FDA staff are returning to paid work today after the longest government shutdown in U.S. history. But with temporary funding set to lapse Feb. 15 and President Donald Trump skeptical a deal can be reached, the agency may be plunged back into a shutdown in less than three weeks.
In signing a temporary funding bill late last week, Trump has enabled furloughed FDA staff to return to work today. FDA Commissioner Scott Gottlieb said he is working to get back pay to staff by the end of the month and is otherwise taking actions to ensure they and the agency can get back to normal as soon as possible. But Gottlieb thinks it will take time to recover from the 35-day shutdown.
“There will be impacts from this prolonged lapse in funding,” Gottlieb wrote in a message to staff at the FDA. “I realize there are still challenges ahead. I will dedicate myself to supporting you through these efforts.”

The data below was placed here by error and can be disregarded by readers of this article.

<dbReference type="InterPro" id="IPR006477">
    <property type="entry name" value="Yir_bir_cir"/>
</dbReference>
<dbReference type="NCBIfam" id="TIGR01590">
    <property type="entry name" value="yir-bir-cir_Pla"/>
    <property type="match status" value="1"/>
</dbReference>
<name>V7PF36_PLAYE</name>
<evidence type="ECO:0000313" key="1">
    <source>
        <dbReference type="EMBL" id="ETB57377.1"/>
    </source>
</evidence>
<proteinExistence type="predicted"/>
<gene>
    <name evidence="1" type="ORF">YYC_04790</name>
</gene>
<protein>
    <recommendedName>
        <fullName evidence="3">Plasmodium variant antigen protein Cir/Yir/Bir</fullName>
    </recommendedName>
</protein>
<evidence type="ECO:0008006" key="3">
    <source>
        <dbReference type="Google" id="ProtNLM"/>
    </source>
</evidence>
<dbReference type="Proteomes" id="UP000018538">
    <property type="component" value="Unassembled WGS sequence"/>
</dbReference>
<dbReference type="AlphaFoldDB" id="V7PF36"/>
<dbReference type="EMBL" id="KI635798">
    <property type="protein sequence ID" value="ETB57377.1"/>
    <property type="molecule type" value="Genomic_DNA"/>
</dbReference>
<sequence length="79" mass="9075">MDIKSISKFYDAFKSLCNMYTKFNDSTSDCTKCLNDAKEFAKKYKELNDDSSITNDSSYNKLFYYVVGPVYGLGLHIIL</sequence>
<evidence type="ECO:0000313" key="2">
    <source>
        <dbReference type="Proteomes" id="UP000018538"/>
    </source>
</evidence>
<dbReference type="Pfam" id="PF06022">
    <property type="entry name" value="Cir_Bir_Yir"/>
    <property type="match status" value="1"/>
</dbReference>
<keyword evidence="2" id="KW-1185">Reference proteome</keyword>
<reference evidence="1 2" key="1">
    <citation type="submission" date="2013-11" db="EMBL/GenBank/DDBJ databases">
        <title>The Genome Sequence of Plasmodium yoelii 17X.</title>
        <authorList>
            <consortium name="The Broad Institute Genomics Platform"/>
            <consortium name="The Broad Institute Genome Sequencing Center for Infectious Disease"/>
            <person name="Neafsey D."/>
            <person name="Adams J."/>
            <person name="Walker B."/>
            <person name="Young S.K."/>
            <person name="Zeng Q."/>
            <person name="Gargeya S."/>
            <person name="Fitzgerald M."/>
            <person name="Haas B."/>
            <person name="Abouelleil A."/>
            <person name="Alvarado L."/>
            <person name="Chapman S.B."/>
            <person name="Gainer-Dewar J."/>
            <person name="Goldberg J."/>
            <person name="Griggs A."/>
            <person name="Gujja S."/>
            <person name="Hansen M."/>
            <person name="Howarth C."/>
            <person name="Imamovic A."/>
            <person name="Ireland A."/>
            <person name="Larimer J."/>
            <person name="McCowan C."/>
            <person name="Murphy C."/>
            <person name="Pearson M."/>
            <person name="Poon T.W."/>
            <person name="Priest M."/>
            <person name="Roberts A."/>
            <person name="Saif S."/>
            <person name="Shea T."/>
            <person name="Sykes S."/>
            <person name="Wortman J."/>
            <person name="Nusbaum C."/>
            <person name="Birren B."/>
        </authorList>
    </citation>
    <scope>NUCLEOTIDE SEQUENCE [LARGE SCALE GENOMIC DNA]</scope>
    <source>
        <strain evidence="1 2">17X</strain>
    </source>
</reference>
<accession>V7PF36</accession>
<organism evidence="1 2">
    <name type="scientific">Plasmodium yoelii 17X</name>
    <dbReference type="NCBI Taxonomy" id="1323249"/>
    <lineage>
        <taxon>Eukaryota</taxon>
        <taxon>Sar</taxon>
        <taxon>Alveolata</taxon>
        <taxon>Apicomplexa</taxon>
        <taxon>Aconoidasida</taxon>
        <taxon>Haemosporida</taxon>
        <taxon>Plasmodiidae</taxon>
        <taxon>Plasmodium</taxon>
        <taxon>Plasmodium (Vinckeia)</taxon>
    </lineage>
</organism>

The end of the shutdown clears some of the near-term threats faced by the FDA. If its pool of money from prescription drug user fees had run out, the FDA may have been forced to stop performing drug reviews, thereby delaying the processing of applications. The FDA had weeks of user fees left as of the end of the shutdown but now has a chance to top up by reopening its offices for submissions.
How long the FDA remains open and able to accept user fees is unclear, though. The deal that ended the shutdown will fund the government until Feb. 15. To avoid a shutdown after that date, politicians will need to pass a new deal and get it signed by Trump.
Speaking to The Wall Street Journal, Trump put the chance of that happening before the funding runs out at less than 50%. Trump’s skepticism stems from a belief that lawmakers will struggle to agree to a deal that includes the $5.7 billion he wants to go toward the construction of a wall on the border between the U.S. and Mexico. The funding is a red line for Trump, who needs to sign off on the deal.
Faced with the standoff, Trump said another shutdown is “certainly an option.” If that happens, the FDA will again furlough staff and shift its focus to ensure it can meet its public health obligations.